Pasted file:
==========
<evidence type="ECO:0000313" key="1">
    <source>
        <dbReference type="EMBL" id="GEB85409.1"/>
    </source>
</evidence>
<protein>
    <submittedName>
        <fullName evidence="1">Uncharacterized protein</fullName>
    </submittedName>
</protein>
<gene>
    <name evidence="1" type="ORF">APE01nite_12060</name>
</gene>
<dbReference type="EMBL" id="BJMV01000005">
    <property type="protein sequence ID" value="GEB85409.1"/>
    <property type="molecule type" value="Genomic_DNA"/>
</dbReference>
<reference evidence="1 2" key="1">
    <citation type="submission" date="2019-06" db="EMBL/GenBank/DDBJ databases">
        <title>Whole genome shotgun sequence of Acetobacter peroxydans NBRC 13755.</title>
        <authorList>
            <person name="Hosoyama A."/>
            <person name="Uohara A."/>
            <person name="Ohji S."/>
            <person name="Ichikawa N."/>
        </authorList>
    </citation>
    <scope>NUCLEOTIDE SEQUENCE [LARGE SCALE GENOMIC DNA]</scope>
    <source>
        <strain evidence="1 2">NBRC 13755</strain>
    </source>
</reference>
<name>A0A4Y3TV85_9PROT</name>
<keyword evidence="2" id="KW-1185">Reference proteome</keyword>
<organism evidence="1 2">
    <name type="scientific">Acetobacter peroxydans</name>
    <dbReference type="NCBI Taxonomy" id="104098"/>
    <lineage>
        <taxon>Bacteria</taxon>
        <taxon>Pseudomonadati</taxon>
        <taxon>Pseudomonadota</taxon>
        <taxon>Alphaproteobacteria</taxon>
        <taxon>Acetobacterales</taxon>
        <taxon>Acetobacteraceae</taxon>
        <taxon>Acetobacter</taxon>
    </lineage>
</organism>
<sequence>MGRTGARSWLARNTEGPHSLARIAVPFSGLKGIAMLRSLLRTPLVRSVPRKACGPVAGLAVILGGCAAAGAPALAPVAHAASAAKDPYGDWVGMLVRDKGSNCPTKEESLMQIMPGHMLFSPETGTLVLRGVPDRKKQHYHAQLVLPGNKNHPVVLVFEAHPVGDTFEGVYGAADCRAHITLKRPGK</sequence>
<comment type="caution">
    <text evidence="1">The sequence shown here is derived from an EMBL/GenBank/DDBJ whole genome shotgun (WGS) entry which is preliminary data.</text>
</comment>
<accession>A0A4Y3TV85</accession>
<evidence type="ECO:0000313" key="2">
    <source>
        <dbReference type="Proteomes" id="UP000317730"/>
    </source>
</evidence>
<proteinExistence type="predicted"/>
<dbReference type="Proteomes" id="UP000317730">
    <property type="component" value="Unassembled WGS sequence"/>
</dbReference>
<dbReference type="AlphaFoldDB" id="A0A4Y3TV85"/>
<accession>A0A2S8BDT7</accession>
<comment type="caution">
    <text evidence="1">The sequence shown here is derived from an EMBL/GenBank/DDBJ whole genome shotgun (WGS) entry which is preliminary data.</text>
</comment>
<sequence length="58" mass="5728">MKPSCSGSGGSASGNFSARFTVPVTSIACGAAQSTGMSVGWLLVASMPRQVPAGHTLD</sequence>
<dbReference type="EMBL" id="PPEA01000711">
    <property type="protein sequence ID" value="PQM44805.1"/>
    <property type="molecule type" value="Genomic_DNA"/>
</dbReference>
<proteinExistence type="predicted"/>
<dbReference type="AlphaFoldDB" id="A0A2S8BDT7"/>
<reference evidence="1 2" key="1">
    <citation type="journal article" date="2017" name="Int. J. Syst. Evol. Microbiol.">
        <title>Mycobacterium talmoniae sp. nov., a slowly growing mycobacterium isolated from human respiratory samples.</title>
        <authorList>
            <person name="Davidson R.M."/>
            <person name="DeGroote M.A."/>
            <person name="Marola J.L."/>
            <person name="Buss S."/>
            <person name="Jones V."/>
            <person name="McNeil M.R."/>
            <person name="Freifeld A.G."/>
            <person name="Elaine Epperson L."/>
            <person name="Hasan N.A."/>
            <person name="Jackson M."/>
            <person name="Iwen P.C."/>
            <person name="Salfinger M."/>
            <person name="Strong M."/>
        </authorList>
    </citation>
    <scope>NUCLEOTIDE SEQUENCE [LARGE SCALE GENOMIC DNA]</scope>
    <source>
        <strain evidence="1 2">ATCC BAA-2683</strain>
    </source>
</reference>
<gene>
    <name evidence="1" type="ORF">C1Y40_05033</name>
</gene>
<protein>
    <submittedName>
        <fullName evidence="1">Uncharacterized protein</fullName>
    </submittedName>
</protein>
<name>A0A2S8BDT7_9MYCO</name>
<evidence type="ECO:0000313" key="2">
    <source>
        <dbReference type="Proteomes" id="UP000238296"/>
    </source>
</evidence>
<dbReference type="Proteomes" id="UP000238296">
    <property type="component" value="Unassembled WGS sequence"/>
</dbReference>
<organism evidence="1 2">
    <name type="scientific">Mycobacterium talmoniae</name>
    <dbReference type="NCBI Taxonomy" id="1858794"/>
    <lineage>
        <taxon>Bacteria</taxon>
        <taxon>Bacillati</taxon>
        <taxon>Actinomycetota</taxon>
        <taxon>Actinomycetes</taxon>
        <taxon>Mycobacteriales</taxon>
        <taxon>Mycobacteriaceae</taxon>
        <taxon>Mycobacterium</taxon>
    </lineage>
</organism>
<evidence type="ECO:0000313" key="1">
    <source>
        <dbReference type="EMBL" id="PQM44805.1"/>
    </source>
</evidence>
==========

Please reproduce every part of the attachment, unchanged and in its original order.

<evidence type="ECO:0000313" key="1">
    <source>
        <dbReference type="EMBL" id="GEB85409.1"/>
    </source>
</evidence>
<protein>
    <submittedName>
        <fullName evidence="1">Uncharacterized protein</fullName>
    </submittedName>
</protein>
<gene>
    <name evidence="1" type="ORF">APE01nite_12060</name>
</gene>
<dbReference type="EMBL" id="BJMV01000005">
    <property type="protein sequence ID" value="GEB85409.1"/>
    <property type="molecule type" value="Genomic_DNA"/>
</dbReference>
<reference evidence="1 2" key="1">
    <citation type="submission" date="2019-06" db="EMBL/GenBank/DDBJ databases">
        <title>Whole genome shotgun sequence of Acetobacter peroxydans NBRC 13755.</title>
        <authorList>
            <person name="Hosoyama A."/>
            <person name="Uohara A."/>
            <person name="Ohji S."/>
            <person name="Ichikawa N."/>
        </authorList>
    </citation>
    <scope>NUCLEOTIDE SEQUENCE [LARGE SCALE GENOMIC DNA]</scope>
    <source>
        <strain evidence="1 2">NBRC 13755</strain>
    </source>
</reference>
<name>A0A4Y3TV85_9PROT</name>
<keyword evidence="2" id="KW-1185">Reference proteome</keyword>
<organism evidence="1 2">
    <name type="scientific">Acetobacter peroxydans</name>
    <dbReference type="NCBI Taxonomy" id="104098"/>
    <lineage>
        <taxon>Bacteria</taxon>
        <taxon>Pseudomonadati</taxon>
        <taxon>Pseudomonadota</taxon>
        <taxon>Alphaproteobacteria</taxon>
        <taxon>Acetobacterales</taxon>
        <taxon>Acetobacteraceae</taxon>
        <taxon>Acetobacter</taxon>
    </lineage>
</organism>
<sequence>MGRTGARSWLARNTEGPHSLARIAVPFSGLKGIAMLRSLLRTPLVRSVPRKACGPVAGLAVILGGCAAAGAPALAPVAHAASAAKDPYGDWVGMLVRDKGSNCPTKEESLMQIMPGHMLFSPETGTLVLRGVPDRKKQHYHAQLVLPGNKNHPVVLVFEAHPVGDTFEGVYGAADCRAHITLKRPGK</sequence>
<comment type="caution">
    <text evidence="1">The sequence shown here is derived from an EMBL/GenBank/DDBJ whole genome shotgun (WGS) entry which is preliminary data.</text>
</comment>
<accession>A0A4Y3TV85</accession>
<evidence type="ECO:0000313" key="2">
    <source>
        <dbReference type="Proteomes" id="UP000317730"/>
    </source>
</evidence>
<proteinExistence type="predicted"/>
<dbReference type="Proteomes" id="UP000317730">
    <property type="component" value="Unassembled WGS sequence"/>
</dbReference>
<dbReference type="AlphaFoldDB" id="A0A4Y3TV85"/>
<accession>A0A2S8BDT7</accession>
<comment type="caution">
    <text evidence="1">The sequence shown here is derived from an EMBL/GenBank/DDBJ whole genome shotgun (WGS) entry which is preliminary data.</text>
</comment>
<sequence length="58" mass="5728">MKPSCSGSGGSASGNFSARFTVPVTSIACGAAQSTGMSVGWLLVASMPRQVPAGHTLD</sequence>
<dbReference type="EMBL" id="PPEA01000711">
    <property type="protein sequence ID" value="PQM44805.1"/>
    <property type="molecule type" value="Genomic_DNA"/>
</dbReference>
<proteinExistence type="predicted"/>
<dbReference type="AlphaFoldDB" id="A0A2S8BDT7"/>
<reference evidence="1 2" key="1">
    <citation type="journal article" date="2017" name="Int. J. Syst. Evol. Microbiol.">
        <title>Mycobacterium talmoniae sp. nov., a slowly growing mycobacterium isolated from human respiratory samples.</title>
        <authorList>
            <person name="Davidson R.M."/>
            <person name="DeGroote M.A."/>
            <person name="Marola J.L."/>
            <person name="Buss S."/>
            <person name="Jones V."/>
            <person name="McNeil M.R."/>
            <person name="Freifeld A.G."/>
            <person name="Elaine Epperson L."/>
            <person name="Hasan N.A."/>
            <person name="Jackson M."/>
            <person name="Iwen P.C."/>
            <person name="Salfinger M."/>
            <person name="Strong M."/>
        </authorList>
    </citation>
    <scope>NUCLEOTIDE SEQUENCE [LARGE SCALE GENOMIC DNA]</scope>
    <source>
        <strain evidence="1 2">ATCC BAA-2683</strain>
    </source>
</reference>
<gene>
    <name evidence="1" type="ORF">C1Y40_05033</name>
</gene>
<protein>
    <submittedName>
        <fullName evidence="1">Uncharacterized protein</fullName>
    </submittedName>
</protein>
<name>A0A2S8BDT7_9MYCO</name>
<evidence type="ECO:0000313" key="2">
    <source>
        <dbReference type="Proteomes" id="UP000238296"/>
    </source>
</evidence>
<dbReference type="Proteomes" id="UP000238296">
    <property type="component" value="Unassembled WGS sequence"/>
</dbReference>
<organism evidence="1 2">
    <name type="scientific">Mycobacterium talmoniae</name>
    <dbReference type="NCBI Taxonomy" id="1858794"/>
    <lineage>
        <taxon>Bacteria</taxon>
        <taxon>Bacillati</taxon>
        <taxon>Actinomycetota</taxon>
        <taxon>Actinomycetes</taxon>
        <taxon>Mycobacteriales</taxon>
        <taxon>Mycobacteriaceae</taxon>
        <taxon>Mycobacterium</taxon>
    </lineage>
</organism>
<evidence type="ECO:0000313" key="1">
    <source>
        <dbReference type="EMBL" id="PQM44805.1"/>
    </source>
</evidence>